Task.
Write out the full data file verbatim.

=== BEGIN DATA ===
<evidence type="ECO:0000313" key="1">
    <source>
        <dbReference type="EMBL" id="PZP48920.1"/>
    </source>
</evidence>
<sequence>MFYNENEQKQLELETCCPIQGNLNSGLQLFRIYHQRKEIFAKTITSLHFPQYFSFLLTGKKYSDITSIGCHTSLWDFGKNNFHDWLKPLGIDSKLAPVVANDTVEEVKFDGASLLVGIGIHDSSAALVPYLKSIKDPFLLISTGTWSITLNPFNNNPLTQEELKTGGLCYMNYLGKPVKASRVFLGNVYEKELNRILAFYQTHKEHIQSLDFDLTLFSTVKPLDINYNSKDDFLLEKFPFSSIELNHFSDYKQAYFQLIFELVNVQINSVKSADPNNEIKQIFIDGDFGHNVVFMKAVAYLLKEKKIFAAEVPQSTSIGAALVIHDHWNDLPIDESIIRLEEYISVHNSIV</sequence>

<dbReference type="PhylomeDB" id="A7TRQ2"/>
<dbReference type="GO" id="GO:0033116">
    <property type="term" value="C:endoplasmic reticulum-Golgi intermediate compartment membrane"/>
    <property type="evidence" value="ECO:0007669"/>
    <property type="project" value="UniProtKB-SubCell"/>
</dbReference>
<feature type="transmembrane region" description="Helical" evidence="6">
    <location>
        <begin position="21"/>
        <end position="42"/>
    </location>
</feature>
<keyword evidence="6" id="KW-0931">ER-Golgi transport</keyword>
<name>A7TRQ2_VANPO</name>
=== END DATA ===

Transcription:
<evidence type="ECO:0000313" key="1">
    <source>
        <dbReference type="EMBL" id="PZP48920.1"/>
    </source>
</evidence>
<sequence>MFYNENEQKQLELETCCPIQGNLNSGLQLFRIYHQRKEIFAKTITSLHFPQYFSFLLTGKKYSDITSIGCHTSLWDFGKNNFHDWLKPLGIDSKLAPVVANDTVEEVKFDGASLLVGIGIHDSSAALVPYLKSIKDPFLLISTGTWSITLNPFNNNPLTQEELKTGGLCYMNYLGKPVKASRVFLGNVYEKELNRILAFYQTHKEHIQSLDFDLTLFSTVKPLDINYNSKDDFLLEKFPFSSIELNHFSDYKQAYFQLIFELVNVQINSVKSADPNNEIKQIFIDGDFGHNVVFMKAVAYLLKEKKIFAAEVPQSTSIGAALVIHDHWNDLPIDESIIRLEEYISVHNSIV</sequence>

<dbReference type="PhylomeDB" id="A7TRQ2"/>
<dbReference type="GO" id="GO:0033116">
    <property type="term" value="C:endoplasmic reticulum-Golgi intermediate compartment membrane"/>
    <property type="evidence" value="ECO:0007669"/>
    <property type="project" value="UniProtKB-SubCell"/>
</dbReference>
<feature type="transmembrane region" description="Helical" evidence="6">
    <location>
        <begin position="21"/>
        <end position="42"/>
    </location>
</feature>
<keyword evidence="6" id="KW-0931">ER-Golgi transport</keyword>
<name>A7TRQ2_VANPO</name>